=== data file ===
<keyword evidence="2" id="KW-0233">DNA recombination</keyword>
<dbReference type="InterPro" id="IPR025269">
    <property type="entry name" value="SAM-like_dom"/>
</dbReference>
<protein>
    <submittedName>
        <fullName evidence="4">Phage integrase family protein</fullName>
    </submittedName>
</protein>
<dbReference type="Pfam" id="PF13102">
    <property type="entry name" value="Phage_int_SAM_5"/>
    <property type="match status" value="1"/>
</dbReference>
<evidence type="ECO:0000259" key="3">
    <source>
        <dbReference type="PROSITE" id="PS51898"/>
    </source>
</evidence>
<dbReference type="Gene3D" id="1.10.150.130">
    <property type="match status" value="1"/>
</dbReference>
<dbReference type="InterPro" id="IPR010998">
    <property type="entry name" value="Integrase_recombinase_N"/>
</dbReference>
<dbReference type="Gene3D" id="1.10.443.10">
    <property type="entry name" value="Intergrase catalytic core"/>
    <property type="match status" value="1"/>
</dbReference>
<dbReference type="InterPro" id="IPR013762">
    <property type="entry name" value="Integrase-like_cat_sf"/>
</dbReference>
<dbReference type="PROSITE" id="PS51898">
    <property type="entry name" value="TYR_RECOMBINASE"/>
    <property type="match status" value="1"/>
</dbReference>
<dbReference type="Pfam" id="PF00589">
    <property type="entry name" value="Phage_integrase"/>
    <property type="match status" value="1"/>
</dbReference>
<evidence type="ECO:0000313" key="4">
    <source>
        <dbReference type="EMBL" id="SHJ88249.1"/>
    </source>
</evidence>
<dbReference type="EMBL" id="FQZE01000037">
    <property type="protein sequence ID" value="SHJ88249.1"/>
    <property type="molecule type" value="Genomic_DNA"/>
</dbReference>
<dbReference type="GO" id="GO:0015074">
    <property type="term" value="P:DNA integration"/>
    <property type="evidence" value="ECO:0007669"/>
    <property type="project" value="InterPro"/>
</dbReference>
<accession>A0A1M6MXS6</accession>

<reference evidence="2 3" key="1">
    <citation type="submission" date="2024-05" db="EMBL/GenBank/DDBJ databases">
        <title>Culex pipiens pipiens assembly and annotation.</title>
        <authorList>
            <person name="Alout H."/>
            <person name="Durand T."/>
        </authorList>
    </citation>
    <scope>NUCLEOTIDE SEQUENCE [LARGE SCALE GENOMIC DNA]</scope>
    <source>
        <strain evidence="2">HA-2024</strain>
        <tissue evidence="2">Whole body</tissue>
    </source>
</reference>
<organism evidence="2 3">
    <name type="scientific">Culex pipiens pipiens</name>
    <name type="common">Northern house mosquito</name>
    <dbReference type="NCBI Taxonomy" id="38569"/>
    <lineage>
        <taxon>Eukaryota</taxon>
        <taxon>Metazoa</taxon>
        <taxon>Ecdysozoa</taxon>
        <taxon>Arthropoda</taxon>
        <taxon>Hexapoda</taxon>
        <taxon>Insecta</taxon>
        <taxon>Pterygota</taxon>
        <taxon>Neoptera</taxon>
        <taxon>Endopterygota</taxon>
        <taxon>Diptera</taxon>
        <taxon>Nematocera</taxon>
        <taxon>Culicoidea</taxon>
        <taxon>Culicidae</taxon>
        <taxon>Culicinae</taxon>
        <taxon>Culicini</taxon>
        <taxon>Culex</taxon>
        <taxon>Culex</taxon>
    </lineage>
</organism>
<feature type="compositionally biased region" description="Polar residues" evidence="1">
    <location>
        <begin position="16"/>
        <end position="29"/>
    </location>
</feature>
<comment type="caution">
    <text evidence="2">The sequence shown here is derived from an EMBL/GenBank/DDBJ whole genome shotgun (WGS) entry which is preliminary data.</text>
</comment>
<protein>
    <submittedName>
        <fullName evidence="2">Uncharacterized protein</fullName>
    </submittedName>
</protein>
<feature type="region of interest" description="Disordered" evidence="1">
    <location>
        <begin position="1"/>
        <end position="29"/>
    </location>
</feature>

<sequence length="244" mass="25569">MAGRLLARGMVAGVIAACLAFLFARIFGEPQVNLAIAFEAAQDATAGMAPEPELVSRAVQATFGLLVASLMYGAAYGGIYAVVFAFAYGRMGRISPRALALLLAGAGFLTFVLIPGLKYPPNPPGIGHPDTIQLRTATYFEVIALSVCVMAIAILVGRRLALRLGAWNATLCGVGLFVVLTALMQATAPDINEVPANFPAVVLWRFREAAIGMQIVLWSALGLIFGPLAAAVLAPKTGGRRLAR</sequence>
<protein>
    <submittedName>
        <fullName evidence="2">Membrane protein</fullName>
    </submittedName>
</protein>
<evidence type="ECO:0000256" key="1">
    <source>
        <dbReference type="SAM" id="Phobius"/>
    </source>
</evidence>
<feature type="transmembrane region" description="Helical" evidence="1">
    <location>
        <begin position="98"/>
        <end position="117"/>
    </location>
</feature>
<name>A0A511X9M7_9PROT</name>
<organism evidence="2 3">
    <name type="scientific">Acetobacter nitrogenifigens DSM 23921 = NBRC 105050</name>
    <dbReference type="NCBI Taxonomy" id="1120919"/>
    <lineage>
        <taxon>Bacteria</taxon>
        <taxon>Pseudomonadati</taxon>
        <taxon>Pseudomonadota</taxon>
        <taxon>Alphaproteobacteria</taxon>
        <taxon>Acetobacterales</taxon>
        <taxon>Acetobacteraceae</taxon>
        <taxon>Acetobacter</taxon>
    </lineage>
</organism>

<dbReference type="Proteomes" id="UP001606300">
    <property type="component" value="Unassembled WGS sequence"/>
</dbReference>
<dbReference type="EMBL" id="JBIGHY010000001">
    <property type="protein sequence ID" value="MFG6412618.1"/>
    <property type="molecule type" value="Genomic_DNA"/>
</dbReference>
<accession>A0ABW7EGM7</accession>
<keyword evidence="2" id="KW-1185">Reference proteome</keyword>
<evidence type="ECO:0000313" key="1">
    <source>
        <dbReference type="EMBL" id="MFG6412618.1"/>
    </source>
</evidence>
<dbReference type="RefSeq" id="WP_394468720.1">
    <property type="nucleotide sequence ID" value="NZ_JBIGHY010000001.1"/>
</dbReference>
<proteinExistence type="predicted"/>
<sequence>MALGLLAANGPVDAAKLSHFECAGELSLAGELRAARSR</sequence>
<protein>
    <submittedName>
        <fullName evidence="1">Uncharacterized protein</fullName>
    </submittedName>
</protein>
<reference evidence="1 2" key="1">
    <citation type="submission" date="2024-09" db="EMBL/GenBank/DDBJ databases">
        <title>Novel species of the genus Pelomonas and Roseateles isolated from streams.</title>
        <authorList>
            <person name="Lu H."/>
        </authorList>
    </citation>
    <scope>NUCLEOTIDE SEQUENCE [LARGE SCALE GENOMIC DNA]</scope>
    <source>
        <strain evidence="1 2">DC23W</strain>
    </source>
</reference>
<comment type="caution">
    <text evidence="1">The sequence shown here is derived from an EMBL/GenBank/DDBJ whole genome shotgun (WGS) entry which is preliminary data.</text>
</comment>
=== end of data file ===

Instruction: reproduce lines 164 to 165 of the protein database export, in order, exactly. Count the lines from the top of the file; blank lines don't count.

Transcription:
    <submittedName>
        <fullName evidence="1">Uncharacterized protein</fullName>